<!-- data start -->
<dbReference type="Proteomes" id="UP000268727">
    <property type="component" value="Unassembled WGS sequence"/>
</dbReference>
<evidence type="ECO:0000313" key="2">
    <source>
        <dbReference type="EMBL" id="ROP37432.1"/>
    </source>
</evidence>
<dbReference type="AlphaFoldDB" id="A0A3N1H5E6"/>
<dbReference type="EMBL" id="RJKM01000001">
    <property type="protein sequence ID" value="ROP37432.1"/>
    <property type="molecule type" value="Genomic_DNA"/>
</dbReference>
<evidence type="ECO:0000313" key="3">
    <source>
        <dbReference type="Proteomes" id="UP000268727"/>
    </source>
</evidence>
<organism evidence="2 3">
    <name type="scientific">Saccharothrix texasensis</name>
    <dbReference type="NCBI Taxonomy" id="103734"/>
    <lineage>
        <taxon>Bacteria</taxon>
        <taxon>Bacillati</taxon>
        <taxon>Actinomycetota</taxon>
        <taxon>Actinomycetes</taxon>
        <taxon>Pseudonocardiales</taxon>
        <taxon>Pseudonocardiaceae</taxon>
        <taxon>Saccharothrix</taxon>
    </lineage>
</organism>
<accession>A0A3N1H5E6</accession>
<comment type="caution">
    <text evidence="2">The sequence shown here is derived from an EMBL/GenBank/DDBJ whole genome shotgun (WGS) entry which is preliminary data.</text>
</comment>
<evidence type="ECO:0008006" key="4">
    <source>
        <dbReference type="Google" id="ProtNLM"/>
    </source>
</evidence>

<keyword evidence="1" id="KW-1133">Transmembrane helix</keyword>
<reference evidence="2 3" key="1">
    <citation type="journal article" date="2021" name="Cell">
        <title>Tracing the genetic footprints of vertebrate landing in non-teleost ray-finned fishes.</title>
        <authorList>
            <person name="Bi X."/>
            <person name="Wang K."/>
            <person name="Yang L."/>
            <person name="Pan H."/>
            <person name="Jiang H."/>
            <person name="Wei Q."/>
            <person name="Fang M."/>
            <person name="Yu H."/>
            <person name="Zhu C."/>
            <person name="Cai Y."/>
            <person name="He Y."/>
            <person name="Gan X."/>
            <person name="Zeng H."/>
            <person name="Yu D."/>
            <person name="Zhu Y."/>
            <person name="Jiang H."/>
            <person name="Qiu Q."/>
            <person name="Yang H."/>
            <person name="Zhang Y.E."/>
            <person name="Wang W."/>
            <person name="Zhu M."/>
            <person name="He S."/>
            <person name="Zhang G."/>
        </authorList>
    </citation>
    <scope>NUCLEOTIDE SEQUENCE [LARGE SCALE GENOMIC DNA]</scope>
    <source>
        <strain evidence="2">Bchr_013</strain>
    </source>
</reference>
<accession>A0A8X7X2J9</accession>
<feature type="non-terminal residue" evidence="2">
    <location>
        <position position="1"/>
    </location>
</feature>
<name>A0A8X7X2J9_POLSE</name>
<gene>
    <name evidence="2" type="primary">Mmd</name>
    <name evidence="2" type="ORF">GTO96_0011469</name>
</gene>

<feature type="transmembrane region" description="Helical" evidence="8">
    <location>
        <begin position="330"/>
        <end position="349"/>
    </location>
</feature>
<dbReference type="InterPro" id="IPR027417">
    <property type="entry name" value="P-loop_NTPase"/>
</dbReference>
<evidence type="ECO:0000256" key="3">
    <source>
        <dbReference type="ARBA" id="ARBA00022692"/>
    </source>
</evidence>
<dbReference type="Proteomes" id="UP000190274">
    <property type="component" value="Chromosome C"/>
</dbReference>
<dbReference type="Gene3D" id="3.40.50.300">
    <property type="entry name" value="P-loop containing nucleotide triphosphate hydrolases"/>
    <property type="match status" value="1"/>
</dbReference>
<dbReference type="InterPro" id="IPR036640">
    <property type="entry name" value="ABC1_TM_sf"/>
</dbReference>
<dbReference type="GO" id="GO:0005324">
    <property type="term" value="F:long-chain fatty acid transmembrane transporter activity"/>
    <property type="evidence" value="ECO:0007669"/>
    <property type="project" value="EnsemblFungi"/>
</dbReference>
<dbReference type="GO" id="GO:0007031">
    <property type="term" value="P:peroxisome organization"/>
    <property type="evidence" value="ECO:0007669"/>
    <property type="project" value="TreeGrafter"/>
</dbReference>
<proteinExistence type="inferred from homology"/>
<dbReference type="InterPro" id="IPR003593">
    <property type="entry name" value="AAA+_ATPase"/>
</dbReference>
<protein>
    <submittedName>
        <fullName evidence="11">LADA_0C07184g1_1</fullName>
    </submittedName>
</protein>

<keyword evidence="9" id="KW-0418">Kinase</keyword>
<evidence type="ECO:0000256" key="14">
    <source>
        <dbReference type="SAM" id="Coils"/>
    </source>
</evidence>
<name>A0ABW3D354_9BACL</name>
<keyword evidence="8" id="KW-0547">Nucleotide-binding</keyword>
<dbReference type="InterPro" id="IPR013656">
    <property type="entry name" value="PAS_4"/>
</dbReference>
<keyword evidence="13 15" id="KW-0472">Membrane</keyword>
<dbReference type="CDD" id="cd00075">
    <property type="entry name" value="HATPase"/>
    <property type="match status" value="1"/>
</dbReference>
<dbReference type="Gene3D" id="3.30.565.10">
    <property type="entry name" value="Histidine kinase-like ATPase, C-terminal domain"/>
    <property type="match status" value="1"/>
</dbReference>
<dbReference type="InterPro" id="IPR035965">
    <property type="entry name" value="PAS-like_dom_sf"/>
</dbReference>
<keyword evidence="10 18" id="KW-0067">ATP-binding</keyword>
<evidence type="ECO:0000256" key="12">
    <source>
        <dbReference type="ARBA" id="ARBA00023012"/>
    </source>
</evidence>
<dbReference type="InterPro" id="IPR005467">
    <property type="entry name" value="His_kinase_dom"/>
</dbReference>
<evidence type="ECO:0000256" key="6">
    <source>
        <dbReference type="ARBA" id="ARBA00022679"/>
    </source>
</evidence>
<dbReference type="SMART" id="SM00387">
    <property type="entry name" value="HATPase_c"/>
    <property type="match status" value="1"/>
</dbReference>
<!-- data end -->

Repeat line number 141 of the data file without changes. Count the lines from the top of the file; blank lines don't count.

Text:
<keyword evidence="13 15" id="KW-0472">Membrane</keyword>